Open Mic: Tackling the Challenging Questions
One of the panelists at the final session of the Global Tobacco and Nicotine Forum (GTNF) 2021, the Open Mic, indicated that he and his colleagues were spending a lot of time trying to validate innovative ways of substantiating tobacco harm reduction. He was responding to a question about whether breaking through to those so far unconvinced about the harm reduction credentials of new-generation tobacco/nicotine products would require more research or whether a different approach was needed. It was obvious that regulators would want to see the results of high-quality studies, he said, but what was not so obvious was what kinds of studies were needed. It was known, however, that if somebody stopped smoking tobacco, they benefited from a whole world of physical improvements that could be measured; the problem was how to measure those changes effectively and in a timely manner.
The Open Mic session lasted one-and-a-half hours and provided event participants with the opportunity to ask some challenging questions, one of which touched on the fact that in some tobacco markets, up to 35 percent of smokers are occasional or nondaily smokers, most of whom don’t use other nicotine products on days when they don’t smoke. Given this, what was the role of nicotine in moving people away from combustible products?
One response suggested that the issue of addiction or dependence was oversimplified, as though all smokers were the same and all were addicted, an idea that was not entirely true. There had been overexposure of the problem of addiction and dependence, especially in relation to young people, when, in fact, some people were able overnight and without withdrawal symptoms to quit a smoking habit that had lasted up to 40 years. It was time for the book of addiction and dependence to be rewritten.
Another panelist took the view that the issue of the spectrum that took in addiction, dependence and pleasure was complex, and focusing on it as if it were the main moral question that had to be grappled with was not helpful. Having such a focus was to miss the target. The target should be to reduce risk and to reduce disease. In fact, the important moral question was do physicians and members of the scientific medical community give smokers an additional option or not? Do they provide them with proper guidance on how to quit but give them the right to choose, or do they condone only the methods of which they approve?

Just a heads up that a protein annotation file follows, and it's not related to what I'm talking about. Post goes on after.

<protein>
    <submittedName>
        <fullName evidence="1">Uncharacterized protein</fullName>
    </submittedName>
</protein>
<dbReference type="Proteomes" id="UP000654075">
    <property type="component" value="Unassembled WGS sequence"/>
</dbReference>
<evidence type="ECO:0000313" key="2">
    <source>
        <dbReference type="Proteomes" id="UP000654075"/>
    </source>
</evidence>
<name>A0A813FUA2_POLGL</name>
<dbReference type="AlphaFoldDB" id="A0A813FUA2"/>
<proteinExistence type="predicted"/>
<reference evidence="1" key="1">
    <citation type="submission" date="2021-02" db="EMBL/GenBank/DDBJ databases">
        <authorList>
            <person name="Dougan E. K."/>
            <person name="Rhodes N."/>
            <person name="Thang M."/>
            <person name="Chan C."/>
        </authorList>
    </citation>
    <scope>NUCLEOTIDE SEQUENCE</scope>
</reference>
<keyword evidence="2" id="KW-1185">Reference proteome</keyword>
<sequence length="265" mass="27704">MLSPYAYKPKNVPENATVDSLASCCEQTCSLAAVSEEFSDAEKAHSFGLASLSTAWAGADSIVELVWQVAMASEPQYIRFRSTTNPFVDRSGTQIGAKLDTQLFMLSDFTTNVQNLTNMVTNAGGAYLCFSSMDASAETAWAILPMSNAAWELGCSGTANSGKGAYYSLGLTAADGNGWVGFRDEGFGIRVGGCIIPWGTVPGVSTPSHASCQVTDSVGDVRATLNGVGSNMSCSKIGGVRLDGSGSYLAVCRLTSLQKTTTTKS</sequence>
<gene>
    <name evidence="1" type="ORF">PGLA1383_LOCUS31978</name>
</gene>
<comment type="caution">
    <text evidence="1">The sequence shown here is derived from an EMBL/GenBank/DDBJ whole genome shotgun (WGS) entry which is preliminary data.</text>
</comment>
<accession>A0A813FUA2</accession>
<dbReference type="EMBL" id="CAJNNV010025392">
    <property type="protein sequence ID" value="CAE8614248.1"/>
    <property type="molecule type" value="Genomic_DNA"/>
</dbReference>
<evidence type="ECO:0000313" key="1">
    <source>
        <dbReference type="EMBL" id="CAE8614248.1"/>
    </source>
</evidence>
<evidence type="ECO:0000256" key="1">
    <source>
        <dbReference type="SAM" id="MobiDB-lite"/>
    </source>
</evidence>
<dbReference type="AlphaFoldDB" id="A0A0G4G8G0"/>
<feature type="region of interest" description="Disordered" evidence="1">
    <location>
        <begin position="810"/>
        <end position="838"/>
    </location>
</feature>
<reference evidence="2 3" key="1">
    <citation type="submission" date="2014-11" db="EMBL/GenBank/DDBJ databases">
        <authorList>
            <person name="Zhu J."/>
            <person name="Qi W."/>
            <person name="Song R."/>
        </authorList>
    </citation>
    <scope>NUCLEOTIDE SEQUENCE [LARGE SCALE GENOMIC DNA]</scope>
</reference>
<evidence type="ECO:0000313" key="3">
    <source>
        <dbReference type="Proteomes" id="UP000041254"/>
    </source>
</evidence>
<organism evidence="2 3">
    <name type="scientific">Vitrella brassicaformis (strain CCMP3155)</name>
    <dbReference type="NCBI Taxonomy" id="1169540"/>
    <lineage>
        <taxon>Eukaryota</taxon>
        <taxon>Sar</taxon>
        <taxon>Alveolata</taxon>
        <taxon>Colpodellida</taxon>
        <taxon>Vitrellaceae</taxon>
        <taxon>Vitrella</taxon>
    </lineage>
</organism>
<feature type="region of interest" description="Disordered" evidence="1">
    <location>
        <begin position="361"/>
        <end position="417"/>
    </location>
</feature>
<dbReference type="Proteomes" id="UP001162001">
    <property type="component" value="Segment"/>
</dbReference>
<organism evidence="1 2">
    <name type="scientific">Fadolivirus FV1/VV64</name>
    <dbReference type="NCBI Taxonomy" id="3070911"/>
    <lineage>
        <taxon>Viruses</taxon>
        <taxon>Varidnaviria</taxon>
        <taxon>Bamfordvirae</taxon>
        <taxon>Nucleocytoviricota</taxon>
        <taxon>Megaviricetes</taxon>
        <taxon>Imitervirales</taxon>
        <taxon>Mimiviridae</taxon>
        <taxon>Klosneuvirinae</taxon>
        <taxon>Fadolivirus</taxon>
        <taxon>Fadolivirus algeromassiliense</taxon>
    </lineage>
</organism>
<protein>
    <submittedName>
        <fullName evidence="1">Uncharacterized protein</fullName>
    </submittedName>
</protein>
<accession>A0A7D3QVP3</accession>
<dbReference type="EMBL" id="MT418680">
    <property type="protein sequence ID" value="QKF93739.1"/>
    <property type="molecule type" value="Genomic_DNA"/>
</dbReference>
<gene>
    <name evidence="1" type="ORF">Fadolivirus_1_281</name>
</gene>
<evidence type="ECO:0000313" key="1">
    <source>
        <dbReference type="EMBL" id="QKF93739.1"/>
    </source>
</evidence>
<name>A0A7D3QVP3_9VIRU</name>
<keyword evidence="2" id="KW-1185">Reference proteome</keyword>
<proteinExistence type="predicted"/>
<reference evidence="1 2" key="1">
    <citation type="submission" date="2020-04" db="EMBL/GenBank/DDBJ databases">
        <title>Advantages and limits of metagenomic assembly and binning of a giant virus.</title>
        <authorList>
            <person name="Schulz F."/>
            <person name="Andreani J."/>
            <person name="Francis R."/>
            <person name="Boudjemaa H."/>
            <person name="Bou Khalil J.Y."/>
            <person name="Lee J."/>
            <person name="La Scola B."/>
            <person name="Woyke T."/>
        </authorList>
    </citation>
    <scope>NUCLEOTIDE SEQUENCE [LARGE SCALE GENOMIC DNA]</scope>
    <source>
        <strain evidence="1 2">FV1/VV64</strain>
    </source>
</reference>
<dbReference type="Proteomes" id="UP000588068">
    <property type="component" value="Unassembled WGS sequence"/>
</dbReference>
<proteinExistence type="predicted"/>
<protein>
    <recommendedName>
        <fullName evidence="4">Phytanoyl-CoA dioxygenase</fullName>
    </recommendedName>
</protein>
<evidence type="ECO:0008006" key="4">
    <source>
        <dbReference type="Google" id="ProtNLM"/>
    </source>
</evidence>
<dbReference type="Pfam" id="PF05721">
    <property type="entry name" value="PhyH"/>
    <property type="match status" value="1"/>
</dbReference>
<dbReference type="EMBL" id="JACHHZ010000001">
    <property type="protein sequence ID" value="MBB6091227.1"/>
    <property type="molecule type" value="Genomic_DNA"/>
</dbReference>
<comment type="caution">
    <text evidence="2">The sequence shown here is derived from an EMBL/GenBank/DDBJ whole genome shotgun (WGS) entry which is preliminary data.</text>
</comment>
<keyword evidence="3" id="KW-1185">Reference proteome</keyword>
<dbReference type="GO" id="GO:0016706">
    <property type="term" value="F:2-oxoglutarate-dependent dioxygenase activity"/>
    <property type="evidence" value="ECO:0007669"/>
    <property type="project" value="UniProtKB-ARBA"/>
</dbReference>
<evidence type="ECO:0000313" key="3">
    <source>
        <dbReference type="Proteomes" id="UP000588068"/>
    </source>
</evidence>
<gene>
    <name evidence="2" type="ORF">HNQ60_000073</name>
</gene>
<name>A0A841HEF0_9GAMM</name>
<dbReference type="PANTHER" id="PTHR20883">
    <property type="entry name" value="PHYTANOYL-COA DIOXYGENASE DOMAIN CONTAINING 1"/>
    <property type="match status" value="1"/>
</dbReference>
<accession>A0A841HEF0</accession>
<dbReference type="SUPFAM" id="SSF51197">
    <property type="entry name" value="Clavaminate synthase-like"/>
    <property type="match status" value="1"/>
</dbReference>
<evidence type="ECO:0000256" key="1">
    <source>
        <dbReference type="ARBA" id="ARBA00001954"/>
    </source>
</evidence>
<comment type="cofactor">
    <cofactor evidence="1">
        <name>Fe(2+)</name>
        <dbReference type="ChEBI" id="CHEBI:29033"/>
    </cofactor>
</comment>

Broadly speaking, the Open Mic session included three panelists from the world of science and healthcare and three from the world of business, one of whom appeared remotely from China. The session started, however, with a comment from one of its two moderators, who said the 2021 GTNF was the first conference she had been at where the consumer was front and center. But there was a sting in the tail. Some consumers, she added, those who still used traditional tobacco products, were not at the center except in the sense that they were the subject of discussions on how to get them to move to one of the many new-generation products coming onto the market. In a way, the suggestion seemed to be: Where was the “T” in GTNF?
A corollary to this question came up later when it was asked whether committed traditional tobacco users should be continually bombarded with information by those wanting them to quit or switch to less risky products or whether, at some point, it should be accepted that since they were determined to continue with their habit, they should be left alone to enjoy it. Nobody got to grips with this question, perhaps because it was too raw or because this “hard core” of smokers would make up the 5 percent who would still exist in countries that had “eliminated” smoking. Although one panelist made the point that in a relatively free world, people should be allowed to do what they wanted to do with a legal product, most merely suggested that new-generation products and the messages around them should be improved, presumably until even the hard core of smokers came on board.
There is clearly a problem with such communications, however. One simple but insightful question asked where a smoker looking to quit should go for advice. This presents a conundrum because the tobacco/nicotine and pharmaceutical industries have financial interests in the outcome, many healthcare professionals are ill-informed and social media is crawling with conspiracy theories. One panelist made the point that it could turn out that your friend who had already benefited from switching from consuming traditional tobacco products to using new-generation products could prove to be the most important medical adviser you would ever consult.